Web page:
In vitro culture of somatic cell NT embryos may be performed in in vitro culture medium that is well known in the art for 30 minutes to 7 days depending on the purpose of use, such as in vitro development and embryo transfer. In vivo transfer may be performed on estrous target animals to be cloned as surrogate mothers. In one embodiment of the present invention, estrous gilt is the recipient animal. Particularly, under inhalation anesthesia, the abdomen of the pig is cut open, thereby exposing ovaries and oviducts, and somatic cell NT embryos are transferred into the oviduct.
In one experimental example of the present invention, it can be seen that delivery rate and the number of a pigs born alive in a litter of the recipient pig treated with DEM (see Experimental Example 3) are significantly higher compared to the comparative example not treated with DEM (see Table 3).
Hereinafter, the particular methods of the present invention will be described in detail with reference to exemplary embodiments, but the scope of the present invention will not be limited thereto.
The present invention will now be described more fully hereinafter with reference to the accompanying drawings, in which exemplary embodiments of the invention are shown.
Preparation of Recipient Oocytes
Follicle contents were aspirated from 3-8 mm diameter follicle present on a surface of a pig ovary obtained from a butcher. Among them, only oocytes surrounded with a multi-layered cumulus cell and having uniform cell mass were selected to be used for in vitro maturation. In vitro maturation medium for immature pig oocytes used herein was TCM-199 [containing 5 IU equine chorionic gonadotrophin (eCG), 5 IU human chorionic gonadotrophin (hCG), 10 ng/ml of surface growth factor, 1 μg/ml of insulin, and 0.6 mM of cysteine]. The immature oocytes were cultured in the in vitro maturation culture medium at 39° C., under an atmosphere of 5% CO2 for 22 hours, and further cultured in fresh culture medium without eCG and hCG for 16 to 20 hours to promote maturation of the oocytes.
Preparation of Nuclear Donor Cells
Fetal fibroblasts taken from ear tissue of a newborn pig were cultured in DMEM/F12 medium containing 10% bovine fetal serum for 5 to 7 days until a monolayer was formed. The resulting cells were treated with trypsin on the day of nuclear transfer to prepare a cell suspension which was used for nuclear transfer.
Production of Somatic Cell Nuclear Transfer (NT)
<3-1> Enucleation of Recipient Oocytes
After 38 to 42 hours of in vitro maturation of the oocytes according to Exemplary Embodiment 1, the matured oocytes were transferred to an in vitro maturation culture medium containing 0.1% (w/v) hyaluronidase, and then the cumulus cells attached to the oocytes were gently aspirated using a pipette. After the removal of the cumulus cells, morphologically normal oocytes were selected and washed twice with TLH-BSA for use in nuclear transfer. The oocytes matured in vitro were incubated in micro-manipulation culture medium containing 5 μg/ml cytochalasin B and 5 μg/ml bis-benzimide for 10 to 15 minutes and then transferred to a drop of the micro-manipulation culture medium to remove a first polar body and metaphase chromosome using an enucleation pipette (inner diameter: 16-17 mm) by aspiration. In this step, the oocytes were momentarily exposed to UV radiation to confirm enucleation. The enucleated oocytes were incubated in fresh micro-manipulation medium at 39° C. until the micro-injection of nucleus donor cells. The medium for micro-manipulation of the oocytes used herein was HEPES buffered Tyrode's medium (Bavister et al., Biol Reprod 28, 235-24, 1983) containing 0.4% (w/v) bovine serum albumin and 0.6 mM cysteine. The in vitro culture medium for NT embryos was North Carolina State University-23 (NCSU-23) culture medium without glucose and containing 0.5 mM pyruvate and 0.5 mM lactate (Park et al., Zygote 2005, 13, 269-27, 2005).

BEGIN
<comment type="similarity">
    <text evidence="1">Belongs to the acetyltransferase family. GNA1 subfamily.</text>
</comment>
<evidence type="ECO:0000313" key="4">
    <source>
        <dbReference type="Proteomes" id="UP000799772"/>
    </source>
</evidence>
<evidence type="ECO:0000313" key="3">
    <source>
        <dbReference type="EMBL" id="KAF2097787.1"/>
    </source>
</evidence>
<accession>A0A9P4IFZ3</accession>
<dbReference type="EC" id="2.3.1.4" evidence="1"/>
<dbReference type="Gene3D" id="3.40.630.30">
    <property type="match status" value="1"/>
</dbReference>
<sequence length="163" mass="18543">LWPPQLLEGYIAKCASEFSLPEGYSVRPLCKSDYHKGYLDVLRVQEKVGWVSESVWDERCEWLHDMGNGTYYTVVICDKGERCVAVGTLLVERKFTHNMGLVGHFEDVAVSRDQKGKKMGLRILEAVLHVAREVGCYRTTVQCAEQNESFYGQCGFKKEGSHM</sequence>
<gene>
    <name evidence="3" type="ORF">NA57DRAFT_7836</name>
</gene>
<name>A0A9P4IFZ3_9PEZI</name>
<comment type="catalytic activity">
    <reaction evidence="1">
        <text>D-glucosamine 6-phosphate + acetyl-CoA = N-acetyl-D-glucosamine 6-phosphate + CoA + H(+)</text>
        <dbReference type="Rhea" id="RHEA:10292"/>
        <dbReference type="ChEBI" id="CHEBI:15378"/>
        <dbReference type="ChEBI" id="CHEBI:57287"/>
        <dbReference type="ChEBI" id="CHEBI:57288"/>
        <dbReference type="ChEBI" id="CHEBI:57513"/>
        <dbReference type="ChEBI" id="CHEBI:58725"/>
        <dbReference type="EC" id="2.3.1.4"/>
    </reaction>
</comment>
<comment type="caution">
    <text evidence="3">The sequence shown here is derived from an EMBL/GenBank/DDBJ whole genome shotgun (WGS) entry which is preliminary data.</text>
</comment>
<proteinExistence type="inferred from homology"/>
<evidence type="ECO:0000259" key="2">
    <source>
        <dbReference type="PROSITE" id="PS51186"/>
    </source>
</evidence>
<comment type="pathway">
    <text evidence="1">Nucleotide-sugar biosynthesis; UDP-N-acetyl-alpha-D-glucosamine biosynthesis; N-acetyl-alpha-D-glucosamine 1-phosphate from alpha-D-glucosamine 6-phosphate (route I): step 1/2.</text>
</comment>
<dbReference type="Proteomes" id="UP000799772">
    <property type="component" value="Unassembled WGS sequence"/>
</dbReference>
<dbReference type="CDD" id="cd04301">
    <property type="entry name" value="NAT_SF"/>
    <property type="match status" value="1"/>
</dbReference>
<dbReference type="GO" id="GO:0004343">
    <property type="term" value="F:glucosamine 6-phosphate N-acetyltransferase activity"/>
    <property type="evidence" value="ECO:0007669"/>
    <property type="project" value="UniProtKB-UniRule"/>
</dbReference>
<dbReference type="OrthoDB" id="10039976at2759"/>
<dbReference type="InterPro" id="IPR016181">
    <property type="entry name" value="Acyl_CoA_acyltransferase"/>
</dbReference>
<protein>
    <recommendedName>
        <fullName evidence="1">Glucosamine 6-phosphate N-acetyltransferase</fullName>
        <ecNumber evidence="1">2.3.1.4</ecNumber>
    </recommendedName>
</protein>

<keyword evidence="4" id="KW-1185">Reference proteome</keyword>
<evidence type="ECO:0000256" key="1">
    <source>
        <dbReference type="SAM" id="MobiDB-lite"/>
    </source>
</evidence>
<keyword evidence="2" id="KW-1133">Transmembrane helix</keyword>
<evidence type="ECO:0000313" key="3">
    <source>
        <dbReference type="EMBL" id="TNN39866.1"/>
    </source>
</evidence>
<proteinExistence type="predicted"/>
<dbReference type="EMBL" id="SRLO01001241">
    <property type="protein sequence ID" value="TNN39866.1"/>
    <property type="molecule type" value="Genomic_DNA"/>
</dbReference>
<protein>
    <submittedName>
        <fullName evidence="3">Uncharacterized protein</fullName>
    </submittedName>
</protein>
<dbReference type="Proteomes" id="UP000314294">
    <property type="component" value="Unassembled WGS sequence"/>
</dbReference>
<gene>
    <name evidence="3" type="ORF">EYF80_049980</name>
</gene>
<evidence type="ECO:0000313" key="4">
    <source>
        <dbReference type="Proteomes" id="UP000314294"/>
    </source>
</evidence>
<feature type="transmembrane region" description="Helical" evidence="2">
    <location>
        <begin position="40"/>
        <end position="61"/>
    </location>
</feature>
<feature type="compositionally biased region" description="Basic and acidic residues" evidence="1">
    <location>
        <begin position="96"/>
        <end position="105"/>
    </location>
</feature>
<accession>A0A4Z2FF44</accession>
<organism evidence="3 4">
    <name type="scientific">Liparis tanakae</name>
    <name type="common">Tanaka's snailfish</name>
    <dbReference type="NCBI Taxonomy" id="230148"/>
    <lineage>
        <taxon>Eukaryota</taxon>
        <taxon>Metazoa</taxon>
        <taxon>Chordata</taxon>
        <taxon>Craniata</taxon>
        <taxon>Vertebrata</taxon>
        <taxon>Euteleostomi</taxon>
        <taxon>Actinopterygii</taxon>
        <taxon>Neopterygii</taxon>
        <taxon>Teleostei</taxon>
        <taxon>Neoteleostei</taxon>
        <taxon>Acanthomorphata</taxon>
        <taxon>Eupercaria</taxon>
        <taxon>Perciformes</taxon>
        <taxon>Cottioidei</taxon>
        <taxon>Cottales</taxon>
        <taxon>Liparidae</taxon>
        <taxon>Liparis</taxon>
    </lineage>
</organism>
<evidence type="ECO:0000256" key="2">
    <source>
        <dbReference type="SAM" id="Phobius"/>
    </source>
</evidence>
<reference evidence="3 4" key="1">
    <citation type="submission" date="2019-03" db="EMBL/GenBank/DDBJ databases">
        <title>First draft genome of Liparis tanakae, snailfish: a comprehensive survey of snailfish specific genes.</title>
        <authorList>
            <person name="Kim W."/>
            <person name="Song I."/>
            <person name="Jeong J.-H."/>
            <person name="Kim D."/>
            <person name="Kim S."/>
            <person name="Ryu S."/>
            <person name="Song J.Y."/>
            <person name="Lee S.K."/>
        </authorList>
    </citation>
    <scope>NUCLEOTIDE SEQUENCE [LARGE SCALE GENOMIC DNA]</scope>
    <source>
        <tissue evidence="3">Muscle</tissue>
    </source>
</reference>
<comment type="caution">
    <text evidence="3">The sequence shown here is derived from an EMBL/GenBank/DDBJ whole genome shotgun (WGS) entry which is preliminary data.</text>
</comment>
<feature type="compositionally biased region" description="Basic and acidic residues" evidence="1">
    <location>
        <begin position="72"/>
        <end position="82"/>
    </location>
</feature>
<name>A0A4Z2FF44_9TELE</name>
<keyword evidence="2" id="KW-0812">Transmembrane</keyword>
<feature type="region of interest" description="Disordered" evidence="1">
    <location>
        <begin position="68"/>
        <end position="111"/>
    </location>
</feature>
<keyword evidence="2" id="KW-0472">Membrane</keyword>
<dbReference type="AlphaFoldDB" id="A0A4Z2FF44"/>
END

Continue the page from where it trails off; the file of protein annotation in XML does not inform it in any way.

<3-2> Injection of Nuclear Donor Cells
Drops for oocytes and nuclear donor somatic cells were placed on a micro-manipulation dish. 15 to 20 somatic cells were aspirated using a cell injection pipette (inner diameter: 16-17 mm), and then each cell was injected into a perivitelline space of each oocyte.
<3-3> Electrical Cell Fusion
In Exemplary Embodiment <3-2>, somatic cell nuclear transfer (SCNT) embryos produced by injection of the nuclear donor cells were incubated in fusion medium for 3 minutes, and interposed between two electrodes spaced 1 mm apart from each other in the fusion medium. The fusion of the oocytes with the nuclear donor cells was induced by direct voltage applied twice at 1.4 to 1.8 kV/cm for 20 to 40 μsec. After electrical stimulation, the NT embryos were washed in micro-manipulation culture medium three times and incubated in in vitro culture medium for 1 hour until activation treatment. The cell fusion culture medium used was 0.28M mannitol solution containing 0.001 mM CaCl2 and 0.05 mM MgCl2. All oocytes were manipulated (including micro-manipulation) at 39° C.
<3-4> Activation of Embryos
After being neutralized in an activation medium for 3 minutes, the fused NT embryos were transferred to an electrode chamber (interval: 1 mm) containing activation medium, and stimulated by direct voltage applied twice at 1.2 kV/cm for 60 μsec. The activation medium used was 0.28M mannitol solution containing 0.01 mM CaCl2 and 0.05 mM MgCl2 (Walker et al., Cloning Stem Cells, 4, 105-11, 2002).
<3-5> Demecolcine Treatment
After the activation stimulation, the activated embryos were incubated in NCSU-23 culture medium containing 0.4 μg/ml demecolcine (DEM) (Sigma-Aldrich Corp., USA) for 4 hours.